To start new lawns, many people wonder which is better: laying sod or sowing seeds. While laying sod is fast and produces high-quality new lawns, seeding lawns is cheaper and offers a wider variety of grass types. Check with your county extension to learn which grass types are best for your region, or just check out the gardening section at the nearby home improvement store (they will have grass seed suitable for your area).
Starting a lawn from seed is a project of average difficulty and requires one hour of your time per every 10 square feet to be covered, not counting every step in preparation. In fact, as you read the steps presented below, you will soon understand that a lot of the work involved is prep work.
Steps in Starting a New Lawn From Seed
- Remove the old grass plants and/or weeds, if any exist (if you already have bare ground, you are one step ahead). One way to accomplish this is by digging them out with a flat-bladed shovel (make sure you get the roots). Another method is to apply an herbicide, then rent a sod-cutter to remove roots and all. But there are a number of ways to get rid of grass, some organic, some not (see the link below in the "Supplies That You Need" section). Before proceeding further, have your soil pH tested. Most lawn grasses prefer a pH of 6.0 to 7.5. If the test reveals that you need to adjust the pH, do so in conjunction with Step #2. The most common adjustment required is to sweeten an overly acidic soil by applying garden lime.
- Break up the compacted soil with a tiller. Tillers (also called rototillers) can be rented from your local rental center.
- Spread a starter fertilizer over the now-loosened soil. This type of fertilizer is high in phosphorus, the middle number in the NPK sequence on a fertilizer bag.
- Also spread a soil conditioner over the soil. "Soil conditioner" is often what it's called at the store, but if you have a good supply of compost at home, it will serve just as well as a soil amendment.
- Again using the tiller, till the starter fertilizer and soil conditioner (or equivalent) into the soil. I know this seems like a lot of work, but good soil preparation is one key in starting lawns from seed successfully.
- Now rake the soil to begin to level it out, removing any rocks and debris that you find. To avoid problems with excess water-runoff, make sure that any site grading you do allows water to flow away from your house.
- This step requires a roller. Rollers, like tillers, can be rented from your local rental center. Fill the roller's drum with water, then use the roller to finish leveling the soil. Water the soil lightly.
- For this step you will need a seed spreader. Following the recommended seeding rate (as listed on the bag of grass seed), spread 1/4 of the seed over the entire lawn area. Then repeat three more times, each time using 1/4 of the seed. However, each of the four times you distribute a load of seed, push the spreader in a different direction, to encourage even dispersal.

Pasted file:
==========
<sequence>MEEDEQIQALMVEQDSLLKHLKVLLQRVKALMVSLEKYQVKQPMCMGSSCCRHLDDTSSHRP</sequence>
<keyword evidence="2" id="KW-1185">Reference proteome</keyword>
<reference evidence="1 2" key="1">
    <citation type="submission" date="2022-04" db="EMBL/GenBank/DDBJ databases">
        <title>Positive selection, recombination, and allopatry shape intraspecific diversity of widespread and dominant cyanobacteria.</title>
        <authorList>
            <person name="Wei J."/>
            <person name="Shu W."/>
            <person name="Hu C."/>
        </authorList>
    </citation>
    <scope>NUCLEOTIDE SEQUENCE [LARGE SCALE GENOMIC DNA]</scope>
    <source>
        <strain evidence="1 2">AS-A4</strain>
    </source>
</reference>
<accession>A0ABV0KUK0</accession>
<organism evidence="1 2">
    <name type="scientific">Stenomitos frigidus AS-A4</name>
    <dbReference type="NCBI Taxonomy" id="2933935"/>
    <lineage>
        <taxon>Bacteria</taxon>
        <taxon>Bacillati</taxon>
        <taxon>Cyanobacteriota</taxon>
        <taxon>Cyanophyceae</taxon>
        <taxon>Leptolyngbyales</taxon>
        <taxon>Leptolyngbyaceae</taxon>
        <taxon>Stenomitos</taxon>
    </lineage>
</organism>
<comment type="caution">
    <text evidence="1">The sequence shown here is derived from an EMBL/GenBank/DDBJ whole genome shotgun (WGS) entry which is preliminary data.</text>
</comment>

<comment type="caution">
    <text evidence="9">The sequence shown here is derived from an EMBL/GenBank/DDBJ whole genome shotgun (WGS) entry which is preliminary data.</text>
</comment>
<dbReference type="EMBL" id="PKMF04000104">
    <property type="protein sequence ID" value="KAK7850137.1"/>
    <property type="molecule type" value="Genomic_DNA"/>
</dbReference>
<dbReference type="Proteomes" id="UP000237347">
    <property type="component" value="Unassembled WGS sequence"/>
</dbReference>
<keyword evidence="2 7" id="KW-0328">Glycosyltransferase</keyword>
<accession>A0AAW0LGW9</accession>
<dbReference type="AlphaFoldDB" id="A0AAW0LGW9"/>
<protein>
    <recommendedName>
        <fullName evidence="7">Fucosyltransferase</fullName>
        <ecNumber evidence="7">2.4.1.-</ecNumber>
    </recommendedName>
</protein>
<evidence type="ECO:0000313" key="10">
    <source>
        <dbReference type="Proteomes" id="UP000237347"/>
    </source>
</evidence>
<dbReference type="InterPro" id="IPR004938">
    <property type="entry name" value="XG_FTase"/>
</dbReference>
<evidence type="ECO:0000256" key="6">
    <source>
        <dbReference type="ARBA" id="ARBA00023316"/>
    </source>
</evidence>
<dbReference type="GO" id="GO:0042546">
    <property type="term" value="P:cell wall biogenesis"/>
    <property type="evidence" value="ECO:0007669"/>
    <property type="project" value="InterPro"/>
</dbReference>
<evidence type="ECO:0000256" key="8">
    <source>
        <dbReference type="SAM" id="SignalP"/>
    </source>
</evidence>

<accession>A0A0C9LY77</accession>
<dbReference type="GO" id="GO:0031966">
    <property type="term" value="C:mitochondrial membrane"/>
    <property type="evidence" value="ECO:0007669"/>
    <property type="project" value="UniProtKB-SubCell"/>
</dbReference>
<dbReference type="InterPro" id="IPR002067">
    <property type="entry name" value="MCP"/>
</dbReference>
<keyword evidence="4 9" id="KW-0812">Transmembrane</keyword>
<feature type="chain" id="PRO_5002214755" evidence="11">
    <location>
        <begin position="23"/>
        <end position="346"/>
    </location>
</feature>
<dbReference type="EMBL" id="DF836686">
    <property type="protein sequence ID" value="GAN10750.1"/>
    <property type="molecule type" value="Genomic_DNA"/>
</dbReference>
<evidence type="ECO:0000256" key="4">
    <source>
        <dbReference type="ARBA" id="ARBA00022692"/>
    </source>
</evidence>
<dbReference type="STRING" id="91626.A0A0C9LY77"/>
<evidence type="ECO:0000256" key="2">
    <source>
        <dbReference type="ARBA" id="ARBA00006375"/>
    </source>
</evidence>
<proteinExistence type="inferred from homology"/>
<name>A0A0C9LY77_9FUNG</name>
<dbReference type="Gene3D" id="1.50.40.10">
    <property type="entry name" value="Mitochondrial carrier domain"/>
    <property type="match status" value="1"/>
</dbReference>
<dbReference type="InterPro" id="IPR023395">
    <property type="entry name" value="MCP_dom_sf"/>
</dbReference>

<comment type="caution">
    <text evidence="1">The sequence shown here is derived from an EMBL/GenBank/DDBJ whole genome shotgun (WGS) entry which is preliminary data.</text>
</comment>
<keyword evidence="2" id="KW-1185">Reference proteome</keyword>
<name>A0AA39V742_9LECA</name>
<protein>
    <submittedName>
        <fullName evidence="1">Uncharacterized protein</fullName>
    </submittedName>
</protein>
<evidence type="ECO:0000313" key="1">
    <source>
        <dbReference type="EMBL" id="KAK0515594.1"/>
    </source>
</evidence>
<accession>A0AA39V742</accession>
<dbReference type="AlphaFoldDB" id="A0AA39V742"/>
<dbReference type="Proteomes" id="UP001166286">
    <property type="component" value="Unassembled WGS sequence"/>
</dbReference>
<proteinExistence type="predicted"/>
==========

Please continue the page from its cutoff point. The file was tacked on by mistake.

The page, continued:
- Rake lightly, so as to cover the seed with a thin layer of soil.
- For this step you will use the roller again. But first you will empty out the water from the drum, because you want it lighter this time. Now roll the lawn surface.
- You are done seeding the lawn, but you are not done working, because you are now entering the "care phase" of the project. The seeds must be watered properly, in order to germinate. Use just a fine spray, as you do not want to create a flood. The soil should be kept evenly moist, which may mean several waterings per day (depending on the weather).
- After the grass blades sprout, you will still need to water a couple of times per day. If you know your schedule will not permit this, now is the time to look into automatic irrigation systems, before starting a new lawn.
Tip: When to Plant Grass Seed
- What is the best time for seeding lawns? I will begin my answer by warning you about the wrong times, so that you can eliminate those periods from consideration right away. The prep work can be executed only during those months when the ground is not frozen, so, in the Far North, that often leaves out the earliest portion of the spring. Besides, it would be too cold then; cool-season grasses begin to come into their own during time periods when it is consistently 60 degrees Fahrenheit outside during the day. At the other extreme, mid-summer is hardly ideal for starting new lawns, since hot weather dries soil out quickly.
- Generally, early fall is the best time for seeding with cool-season grasses (mid-spring is the second best time), which are the grasses commonly used in the North. Since crabgrass is dead by then, you will have fewer weed problems. Early spring is best for warm-season grasses, which compose the typical lawn in the South.
- If, instead of seeding lawns, you prefer the sodding method, see my tips for laying sod. The first 7 steps (soil preparation) are the same as for seeding lawns.
Supplies That You Need
- Tiller (rototiller)
- Grass seed
- Starter fertilizer
- Soil conditioner
- Depending on the method for getting rid of grass that you choose (from Step #1 above), you may need a flat-bladed shovel, herbicide, sod-cutter, or various other supplies (disregard this if you are beginning with bare ground).